At 8:53 p.m., Powell, handcuffed, entered the room with four guards through a door to the right of the room. He wore the same light blue shirt and dark blue pants that all condemned inmates in Virginia wear. The right pants leg was cut off above the knee. He wore flip-flops.
Powell looked gaunt and pale. He had a stern look and held his chin high. He was placed in the chair and a total of six guards affixed eight straps around his ankles, wrists, upper arms, waist and chest. A clamp was attached to his right leg below the knee, and a metal skullcap was placed on his head with a chin strap.
Powell swallowed hard and his eyes darted around the room.
At 8:58 p.m., an official switched on a microphone in the room and Powell was asked if he had anything to say. He just stared straight ahead and said nothing. A minute later, a face mask was put in place, covering him from forehead to chin with just his nose exposed. A guard wiped his face and leg with a white towel.
After a key was turned in the far right rear of the room, activating the system, a man concealed in an adjoining room hit the “execute” button on a machine that was described as being about the size of a top-loading clothes washer. It was precisely 9 p.m.
There was a thump as Powell’s body jerked back into the chair. His hands clenched into tight fists and veins swelled as his arms turned red. Smoke rose from his leg.
Officials said 1800 volts at 7.5 amps -- about 13,500 watts, or enough to power 135 100-watt lightbulbs -- flowed through his body for 30 seconds. That was followed by 240 volts at 1 amp for 60 seconds.
The cycle repeated. With the second major jolt, smoke and sparks emitted from Powell’s right leg. His knee appeared to swell and turn purple. His knuckles went white.
At 9:03, the electricity stopped. Everyone waited in silence for five minutes. At 9:08, a guard walked up to Powell and opened his shirt. A doctor emerged from a door on the left side of the room and placed a stethoscope on Powell’s chest in search of a heartbeat. There was none. He was pronounced dead at 9:09 p.m., and a curtain was drawn.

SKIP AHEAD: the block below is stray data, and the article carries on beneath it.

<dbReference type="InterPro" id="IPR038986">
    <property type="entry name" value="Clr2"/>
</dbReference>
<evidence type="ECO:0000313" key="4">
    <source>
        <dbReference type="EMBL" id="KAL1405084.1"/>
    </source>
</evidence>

Whoberry and Reed watched the execution from behind one-way glass. They were joined by Commonwealth’s Attorney Paul B. Ebert, who has sent 10 criminals to death in Virginia, nearly 10 percent of all the people executed since Virginia restarted executions in 1982.
Ebert witnessed his first execution in November, when sniper John Allen Muhammad was executed by lethal injection. Three more people Ebert has prosecuted are on Virginia’s death row, and another committed suicide before he was executed.
Ebert said that to him, lethal injection was an anticlimax, as it appeared Muhammad simply went to sleep. Electrocution, Ebert said, appeared to have more finality to it.
“It was a little more vivid,” Ebert said afterward. “It felt more meaningful and impressive. But it was still a much more gentle death than Stacie’s.”
Richard Leonard, who as a Prince William County police detective interrogated Powell and elicited his confession in 1999, also witnessed the execution and said that it put to rest an 11-year saga and one of the worst cases he’s seen in a career that spans more than three decades.
“It involved kids. It was horrible,” Leonard said. “It was such a senseless, terrible thing that happened to a nice family. It changed all of their lives. … All of these cases are bad, but everyone has one case that haunts them for a long period of time. This is that case.”
-- Josh White
March 19, 2010; 8:00 AM ET
Categories: Death Penalty , Homicide , Josh White , Pr. William , Virginia